The bonds that members of the military make with their comrades during their service are unlike any other. There’s a special kind of trust and faith that you have in a person that you would risk your life for and know would do the same for you. Fighter pilots are a breed of service member that understand this bond well. In aerial combat, your wingman is someone you have to trust completely and be willing to do anything for.
These fighter pilots demonstrated this commitment with unwavering loyalty and bravery.
On September 15, 1952, Air Force Capt. James Risner was escorting a flight of F-84 Thunderjet fighter-bombers on an attack on a chemical plant along the Yalu River. Flying his F-86 Sabre fighter jet, Risner engaged an attacking enemy MiG and chased it at nearly supersonic speed at ground level. Risner pursued the MiG across the Yalu River and into Chinese airspace. He landed several solid hits on the MiG with his .50-caliber machine guns which shot off the enemy jet’s canopy and set it on fire. Risner chased the MiG over a Chinese air base where it crashed into more MiGs parked on the ground. Throughout this engagement, Risner’s wingman, 1st Lt. Joseph Logan, was flying in pursuit and covering Risner’s six.
Risner poses in front of an F-86 (Photo by the United States Air Force)
As the flight headed for home, Logan’s Sabre was hit by enemy flak—fuel and hydraulic fluid gushed out of the wounded jet’s belly. Logan had only five minutes of fuel left; not enough to get him out of enemy territory. Refusing to abandon his wingman, Risner told Logan to shut his engine down and lined up behind him. He skillfully inched the upper lip of his Sabre’s air intake toward the tailpipe of Logan’s Sabre until they made contact. Despite fuel and hydraulic fluid obscuring his canopy and turbulence constantly separating the two aircraft, Risner persisted in his endeavor to push his wingman to safety.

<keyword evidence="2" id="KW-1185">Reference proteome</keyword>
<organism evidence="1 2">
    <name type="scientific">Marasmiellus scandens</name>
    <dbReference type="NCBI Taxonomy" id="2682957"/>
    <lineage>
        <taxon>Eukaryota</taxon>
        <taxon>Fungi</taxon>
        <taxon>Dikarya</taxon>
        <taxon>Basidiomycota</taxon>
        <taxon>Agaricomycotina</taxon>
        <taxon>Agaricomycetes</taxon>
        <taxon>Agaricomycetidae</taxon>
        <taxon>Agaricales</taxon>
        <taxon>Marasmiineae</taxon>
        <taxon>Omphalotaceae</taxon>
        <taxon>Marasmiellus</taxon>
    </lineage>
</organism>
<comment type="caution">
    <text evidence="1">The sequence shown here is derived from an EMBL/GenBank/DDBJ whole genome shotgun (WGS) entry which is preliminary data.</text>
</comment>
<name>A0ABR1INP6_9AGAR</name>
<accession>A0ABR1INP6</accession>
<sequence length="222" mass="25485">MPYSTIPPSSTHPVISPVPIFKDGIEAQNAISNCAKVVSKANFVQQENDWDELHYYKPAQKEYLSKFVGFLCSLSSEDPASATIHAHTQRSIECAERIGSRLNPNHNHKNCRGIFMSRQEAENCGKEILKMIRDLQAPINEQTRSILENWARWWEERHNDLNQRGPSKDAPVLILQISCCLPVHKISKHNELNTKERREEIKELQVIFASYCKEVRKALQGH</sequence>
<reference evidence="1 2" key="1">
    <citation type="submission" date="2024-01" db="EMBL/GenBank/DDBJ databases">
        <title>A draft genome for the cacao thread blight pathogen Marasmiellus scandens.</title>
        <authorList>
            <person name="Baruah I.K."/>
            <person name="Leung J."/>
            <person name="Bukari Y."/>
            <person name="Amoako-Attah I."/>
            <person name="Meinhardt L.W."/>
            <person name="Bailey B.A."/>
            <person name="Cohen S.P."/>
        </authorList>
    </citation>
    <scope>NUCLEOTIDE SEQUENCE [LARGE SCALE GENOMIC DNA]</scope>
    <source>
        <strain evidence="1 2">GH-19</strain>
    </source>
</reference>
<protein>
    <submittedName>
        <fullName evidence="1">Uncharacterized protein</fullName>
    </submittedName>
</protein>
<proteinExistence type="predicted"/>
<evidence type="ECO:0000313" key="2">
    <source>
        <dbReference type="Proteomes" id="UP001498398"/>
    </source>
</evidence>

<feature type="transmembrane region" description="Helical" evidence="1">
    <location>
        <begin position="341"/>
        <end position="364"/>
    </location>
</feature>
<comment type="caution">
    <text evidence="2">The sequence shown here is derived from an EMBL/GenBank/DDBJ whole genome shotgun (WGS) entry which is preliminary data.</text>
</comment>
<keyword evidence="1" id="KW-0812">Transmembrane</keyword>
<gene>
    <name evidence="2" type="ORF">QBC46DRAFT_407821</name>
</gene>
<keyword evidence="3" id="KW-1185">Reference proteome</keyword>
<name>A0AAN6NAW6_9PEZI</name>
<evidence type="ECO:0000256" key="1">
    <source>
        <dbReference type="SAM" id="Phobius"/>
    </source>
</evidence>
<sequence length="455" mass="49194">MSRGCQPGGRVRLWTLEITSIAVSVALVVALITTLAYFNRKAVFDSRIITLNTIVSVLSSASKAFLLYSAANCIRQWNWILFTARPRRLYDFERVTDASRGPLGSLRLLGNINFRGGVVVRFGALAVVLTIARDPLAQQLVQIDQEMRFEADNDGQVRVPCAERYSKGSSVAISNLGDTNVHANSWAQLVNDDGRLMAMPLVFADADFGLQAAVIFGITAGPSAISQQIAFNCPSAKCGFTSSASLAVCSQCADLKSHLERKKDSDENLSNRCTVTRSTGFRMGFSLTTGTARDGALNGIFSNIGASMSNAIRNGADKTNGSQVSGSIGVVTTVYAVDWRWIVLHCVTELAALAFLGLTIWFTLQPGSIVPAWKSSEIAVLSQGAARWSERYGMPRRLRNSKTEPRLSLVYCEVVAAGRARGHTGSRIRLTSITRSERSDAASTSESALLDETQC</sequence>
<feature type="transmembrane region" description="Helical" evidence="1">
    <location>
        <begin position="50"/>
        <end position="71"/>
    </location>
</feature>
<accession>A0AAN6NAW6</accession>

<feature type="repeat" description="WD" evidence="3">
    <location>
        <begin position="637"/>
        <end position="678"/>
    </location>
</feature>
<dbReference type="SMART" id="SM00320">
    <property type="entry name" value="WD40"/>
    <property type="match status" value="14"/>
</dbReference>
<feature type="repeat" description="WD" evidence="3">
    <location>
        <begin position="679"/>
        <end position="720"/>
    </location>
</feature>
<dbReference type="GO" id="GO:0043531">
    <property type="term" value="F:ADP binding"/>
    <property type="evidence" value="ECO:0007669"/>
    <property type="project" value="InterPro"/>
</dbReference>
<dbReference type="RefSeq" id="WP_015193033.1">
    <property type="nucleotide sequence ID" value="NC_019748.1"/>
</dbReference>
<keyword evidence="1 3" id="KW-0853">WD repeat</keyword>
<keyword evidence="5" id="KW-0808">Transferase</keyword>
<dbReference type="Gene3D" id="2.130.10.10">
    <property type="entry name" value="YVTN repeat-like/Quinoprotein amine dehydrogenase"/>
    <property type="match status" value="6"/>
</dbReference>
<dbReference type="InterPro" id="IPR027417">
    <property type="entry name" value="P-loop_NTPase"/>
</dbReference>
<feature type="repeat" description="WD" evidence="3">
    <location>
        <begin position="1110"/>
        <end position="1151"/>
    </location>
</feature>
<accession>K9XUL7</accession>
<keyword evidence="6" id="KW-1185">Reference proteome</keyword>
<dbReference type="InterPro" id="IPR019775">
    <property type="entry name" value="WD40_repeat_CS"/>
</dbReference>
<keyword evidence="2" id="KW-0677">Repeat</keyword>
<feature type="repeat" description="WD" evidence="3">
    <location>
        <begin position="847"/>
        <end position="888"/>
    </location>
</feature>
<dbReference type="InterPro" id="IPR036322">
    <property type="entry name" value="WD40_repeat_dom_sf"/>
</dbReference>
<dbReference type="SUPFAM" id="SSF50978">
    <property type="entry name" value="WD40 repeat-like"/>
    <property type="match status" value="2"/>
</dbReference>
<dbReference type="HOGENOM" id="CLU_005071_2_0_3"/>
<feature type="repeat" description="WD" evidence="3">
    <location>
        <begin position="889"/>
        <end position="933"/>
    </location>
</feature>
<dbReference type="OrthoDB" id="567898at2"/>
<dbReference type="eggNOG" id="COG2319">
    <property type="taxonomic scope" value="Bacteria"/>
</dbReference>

After almost 60 miles of pushing, the two planes were finally over the ocean and in range of rescue swimmers. Logan called out to Risner, “I’ll see you at base tonight,” and bailed out of his stricken aircraft. Despite being a strong swimmer, Logan became tangled in his parachute shroud lines and tragically drowned off the coast of Cho Do Island. Having burned extra fuel to push his wingman, Risner’s Sabre ran out of fuel and he glided to a dead-stick landing at Kimpo Air Base. Over a decade later during the Vietnam War, two Air Force fighter jet crews would find themselves in a similar situation to Risner and Logan.
In 1967, Capt. Bob Pardo with Weapon System Officer 1st Lt. Steve Wayne and his wingman Capt. Earl Aman and his Weapon System Officer 1st Lt. Robert Houghton flew F-4 Phantom II fighter jets from Ubon Air Base in Thailand. On March 10, they were a part of a bombing run on a steel mill just north of Hanoi in North Vietnam. Heavy anti-aircraft fire cut through the skies, damaging both Phantom IIs. Aman and Houghton’s plane took a direct hit to the fuel tank and quickly lost most of their precious fuel. Without the range needed to make it to the KC-135 refueling tanker over Laos, Aman and Houghton would have to bail out over the unfriendly skies of North Vietnam. To prevent this, Pardo decided to push the stricken plane.